What do you need to know


Lymphoedema is a long term, chronic swelling of an area of the body due to a compromised lymphatic system: i.e. obstruction, damage, genetic malformation or removal of lymph nodes.

Lymphoedema is also called "Low Flow/High Protein Oedema" because of the accumulation of proteins in the tissue. Blood proteins such as albumin and globulin help maintain fluid balance in the body by attracting the fluid back into the veins from the tissue. With too much proteins in the tissue and not enough of them in the veins this balance is disrupted and swelling occurs.

Lymphoedema is usually accompanied by feelings of heaviness, aching, weakness in the area and decrease in range of movement. It can have a significant impact on someone's quality of life and personal ability to care about themselves, the family and work.

There is no cure for Lymphoedema but it can be controlled with good management.


Major causes of secondary lymphoedema

Surgery and/or radiation treatment of the lymphatic nodes associated with cancer  management. Mastectomy or lumpectomy are the most common cause for lymphoedema in our Western society. Lymphoedema may also occur in the lower limbs or groin after surgery for colon, hysterectomy with removal of lymph nodes.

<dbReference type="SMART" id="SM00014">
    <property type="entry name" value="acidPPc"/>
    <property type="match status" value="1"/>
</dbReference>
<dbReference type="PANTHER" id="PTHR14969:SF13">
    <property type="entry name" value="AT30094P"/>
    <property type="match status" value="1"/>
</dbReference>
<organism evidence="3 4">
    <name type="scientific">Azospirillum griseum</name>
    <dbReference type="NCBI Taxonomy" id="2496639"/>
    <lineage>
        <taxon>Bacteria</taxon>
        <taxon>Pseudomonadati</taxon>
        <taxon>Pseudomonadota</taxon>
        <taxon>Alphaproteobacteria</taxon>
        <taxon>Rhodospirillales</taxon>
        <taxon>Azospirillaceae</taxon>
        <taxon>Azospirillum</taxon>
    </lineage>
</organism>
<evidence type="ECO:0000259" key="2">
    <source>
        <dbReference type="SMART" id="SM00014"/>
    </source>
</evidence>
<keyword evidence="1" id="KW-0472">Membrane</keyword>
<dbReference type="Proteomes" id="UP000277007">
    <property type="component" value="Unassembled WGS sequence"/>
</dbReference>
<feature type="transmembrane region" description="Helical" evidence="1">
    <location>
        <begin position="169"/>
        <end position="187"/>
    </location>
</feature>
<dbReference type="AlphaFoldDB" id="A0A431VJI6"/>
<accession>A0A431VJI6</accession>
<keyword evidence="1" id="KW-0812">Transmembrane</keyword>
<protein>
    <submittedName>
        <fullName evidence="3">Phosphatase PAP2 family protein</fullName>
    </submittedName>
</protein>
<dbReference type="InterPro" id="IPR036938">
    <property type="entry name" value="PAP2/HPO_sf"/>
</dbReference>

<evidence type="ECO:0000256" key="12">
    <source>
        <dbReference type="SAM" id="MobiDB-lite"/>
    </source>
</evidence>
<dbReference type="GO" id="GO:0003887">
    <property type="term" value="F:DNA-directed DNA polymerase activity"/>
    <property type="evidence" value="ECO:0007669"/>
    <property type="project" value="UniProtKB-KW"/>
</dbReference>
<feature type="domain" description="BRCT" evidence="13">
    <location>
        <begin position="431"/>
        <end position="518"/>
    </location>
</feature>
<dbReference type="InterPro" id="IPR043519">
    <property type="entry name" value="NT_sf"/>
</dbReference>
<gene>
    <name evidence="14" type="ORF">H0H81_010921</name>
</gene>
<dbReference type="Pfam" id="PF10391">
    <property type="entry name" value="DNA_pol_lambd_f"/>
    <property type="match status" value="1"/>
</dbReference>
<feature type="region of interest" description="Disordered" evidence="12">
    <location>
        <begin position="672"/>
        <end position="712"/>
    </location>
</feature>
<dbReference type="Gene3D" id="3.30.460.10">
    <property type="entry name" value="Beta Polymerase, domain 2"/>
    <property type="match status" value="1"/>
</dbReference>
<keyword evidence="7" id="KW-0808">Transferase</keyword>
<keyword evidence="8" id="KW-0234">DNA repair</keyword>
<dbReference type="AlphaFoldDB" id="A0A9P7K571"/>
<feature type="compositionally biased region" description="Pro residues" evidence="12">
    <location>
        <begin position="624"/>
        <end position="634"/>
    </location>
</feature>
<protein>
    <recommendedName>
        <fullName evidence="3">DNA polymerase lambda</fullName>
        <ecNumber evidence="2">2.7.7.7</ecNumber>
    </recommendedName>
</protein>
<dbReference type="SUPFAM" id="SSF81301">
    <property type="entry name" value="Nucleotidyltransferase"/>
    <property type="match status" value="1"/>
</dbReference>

Vascular abnormality and use of medication in particular those associated with deep vein thrombosis (DVT) or breast cancer

Filariasis is the most prevalent kind of Lymphoedema in tropical regions such as India, Africa Southeast Asia. It affects women more than men and results from the exposure to multiple bites from infected mosquitoes.

Obesity can inhibit the venous blood return from the lower extremities and increase the risk of venous disorders. With more tissue to drain, obesity may also be a predisposing factor for lymphoedema. The increase in weight and body size  does not increase the number of lymph capillaries and vessels.


Lymphoedema treatment
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